This post by Kathleen Hale originally appeared on The Guardian on 10/17/14. Note that it contains strong language.
When a bad review of her first novel appeared online, Kathleen Hale was warned not to respond. But she soon found herself wading in
In the months before my first novel came out, I was a charmless lunatic – the type that other lunatics cross the street to avoid. I fidgeted and talked to myself, rewriting passages of a book that had already gone to print. I remember when my editor handed me the final copy: I held the book in my hands for a millisecond before grabbing a pen and scribbling edits in the margins.
“No,” she said firmly, taking the pen away. “Kathleen, you understand we can’t make any more changes, right?”
“I was just kidding,” I lied. Eventually she had to physically prise the book from my hands.
A lot of authors call this “the post-partum stage”, as if the book is a baby they struggle to feel happy about. But for me, it felt more like one of my body parts was about to be showcased.
“Are you excited about your novel?” my mom asked, repeatedly, often in singsong.
“I’m scared,” I said. Anxious and inexperienced, I began checking goodreads.com, a social reviewing site owned by Amazon. My publisher HarperTeen had sent advance copies of my book to bloggers and I wanted to see what they thought. Other authors warned me not to do this, but I didn’t listen. Soon, my daily visits tallied somewhere between “slightly-more-than-is-attractive-to-admit-here” and “infinity”.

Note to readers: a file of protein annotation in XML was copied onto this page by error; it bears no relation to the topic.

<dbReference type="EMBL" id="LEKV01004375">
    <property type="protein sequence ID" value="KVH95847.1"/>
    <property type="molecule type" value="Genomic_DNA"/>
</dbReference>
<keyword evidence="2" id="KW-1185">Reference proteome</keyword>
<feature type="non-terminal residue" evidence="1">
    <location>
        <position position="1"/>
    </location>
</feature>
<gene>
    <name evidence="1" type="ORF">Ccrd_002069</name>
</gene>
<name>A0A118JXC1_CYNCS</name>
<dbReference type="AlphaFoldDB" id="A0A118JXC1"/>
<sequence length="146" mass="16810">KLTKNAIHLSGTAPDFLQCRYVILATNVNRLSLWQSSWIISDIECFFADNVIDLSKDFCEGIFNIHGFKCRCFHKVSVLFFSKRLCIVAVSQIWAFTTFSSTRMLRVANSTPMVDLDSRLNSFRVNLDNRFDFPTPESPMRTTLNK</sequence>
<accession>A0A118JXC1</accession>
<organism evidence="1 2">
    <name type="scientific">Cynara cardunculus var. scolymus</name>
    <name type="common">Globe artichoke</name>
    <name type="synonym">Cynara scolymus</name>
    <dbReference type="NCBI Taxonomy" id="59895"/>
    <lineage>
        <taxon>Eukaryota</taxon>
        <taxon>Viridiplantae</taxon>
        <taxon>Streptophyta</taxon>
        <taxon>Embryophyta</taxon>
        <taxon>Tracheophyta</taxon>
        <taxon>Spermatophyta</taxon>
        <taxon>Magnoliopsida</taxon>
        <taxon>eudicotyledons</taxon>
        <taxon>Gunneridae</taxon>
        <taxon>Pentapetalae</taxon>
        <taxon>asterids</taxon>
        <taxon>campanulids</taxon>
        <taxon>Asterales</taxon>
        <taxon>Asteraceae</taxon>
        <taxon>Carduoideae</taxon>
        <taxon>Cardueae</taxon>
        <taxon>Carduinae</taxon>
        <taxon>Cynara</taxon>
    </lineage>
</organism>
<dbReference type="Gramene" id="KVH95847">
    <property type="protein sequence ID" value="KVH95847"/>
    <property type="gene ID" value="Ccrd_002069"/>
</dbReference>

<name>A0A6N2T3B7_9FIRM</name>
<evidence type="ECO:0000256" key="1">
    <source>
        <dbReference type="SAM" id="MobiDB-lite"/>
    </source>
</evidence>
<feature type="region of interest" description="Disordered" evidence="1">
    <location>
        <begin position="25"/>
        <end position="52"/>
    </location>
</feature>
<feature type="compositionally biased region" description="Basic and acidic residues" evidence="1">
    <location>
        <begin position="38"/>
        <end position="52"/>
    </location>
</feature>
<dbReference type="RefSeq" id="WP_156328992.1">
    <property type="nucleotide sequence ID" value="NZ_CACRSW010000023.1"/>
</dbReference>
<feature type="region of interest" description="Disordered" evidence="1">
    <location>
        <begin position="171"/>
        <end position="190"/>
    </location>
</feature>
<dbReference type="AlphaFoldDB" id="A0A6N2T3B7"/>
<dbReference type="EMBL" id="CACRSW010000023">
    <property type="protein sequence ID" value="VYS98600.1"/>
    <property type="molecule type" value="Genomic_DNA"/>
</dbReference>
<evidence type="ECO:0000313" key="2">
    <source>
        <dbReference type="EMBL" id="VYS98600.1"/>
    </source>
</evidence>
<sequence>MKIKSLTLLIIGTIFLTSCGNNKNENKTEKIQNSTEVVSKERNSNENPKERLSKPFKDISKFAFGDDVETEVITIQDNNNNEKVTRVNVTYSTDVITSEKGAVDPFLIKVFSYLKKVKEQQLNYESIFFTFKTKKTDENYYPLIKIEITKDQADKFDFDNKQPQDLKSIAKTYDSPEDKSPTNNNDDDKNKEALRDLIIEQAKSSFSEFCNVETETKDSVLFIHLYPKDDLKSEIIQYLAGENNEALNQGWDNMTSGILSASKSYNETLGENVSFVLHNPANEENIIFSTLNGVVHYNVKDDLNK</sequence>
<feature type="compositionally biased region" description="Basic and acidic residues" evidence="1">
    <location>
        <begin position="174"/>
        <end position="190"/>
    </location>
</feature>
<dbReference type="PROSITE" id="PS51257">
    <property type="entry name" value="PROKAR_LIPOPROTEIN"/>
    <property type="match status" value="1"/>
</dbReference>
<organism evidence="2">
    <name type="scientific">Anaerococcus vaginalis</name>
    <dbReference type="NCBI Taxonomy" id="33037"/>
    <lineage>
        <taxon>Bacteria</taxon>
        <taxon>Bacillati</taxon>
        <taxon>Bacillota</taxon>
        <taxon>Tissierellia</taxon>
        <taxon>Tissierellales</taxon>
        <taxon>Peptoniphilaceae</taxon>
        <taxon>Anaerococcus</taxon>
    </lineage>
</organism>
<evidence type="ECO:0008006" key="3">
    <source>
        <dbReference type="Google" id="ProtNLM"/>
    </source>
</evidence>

For the most part, I found Goodreaders were awarding my novel one star or five stars, with nothing in between. “Well, it’s a weird book,” I reminded myself. “It’s about a girl with PTSD teaming up with a veteran to fight crime.” Mostly I was relieved they weren’t all one-star reviews.
One day, while deleting and rewriting the same tweet over and over (my editors had urged me to build a “web presence”), a tiny avatar popped up on my screen. She was young, tanned and attractive, with dark hair and a bright smile. Her Twitter profile said she was a book blogger who tweeted nonstop between 6pm and midnight, usually about the TV show Gossip Girl. According to her blogger profile, she was a 10th-grade teacher, wife and mother of two. Her name was Blythe Harris. She had tweeted me saying she had some ideas for my next book.
“Cool, Blythe, thanks!” I replied. In an attempt to connect with readers, I’d been asking Twitter for ideas – “The weirdest thing you can think of!” – promising to try to incorporate them in the sequel.
Curious to see if Blythe had read my book, I clicked from her Twitter through her blog and her Goodreads page. She had given it one star. “Meh,” I thought. I scrolled down her review.
“Fuck this,” it said. “I think this book is awfully written and offensive; its execution in regards to all aspects is horrible and honestly, nonexistent.”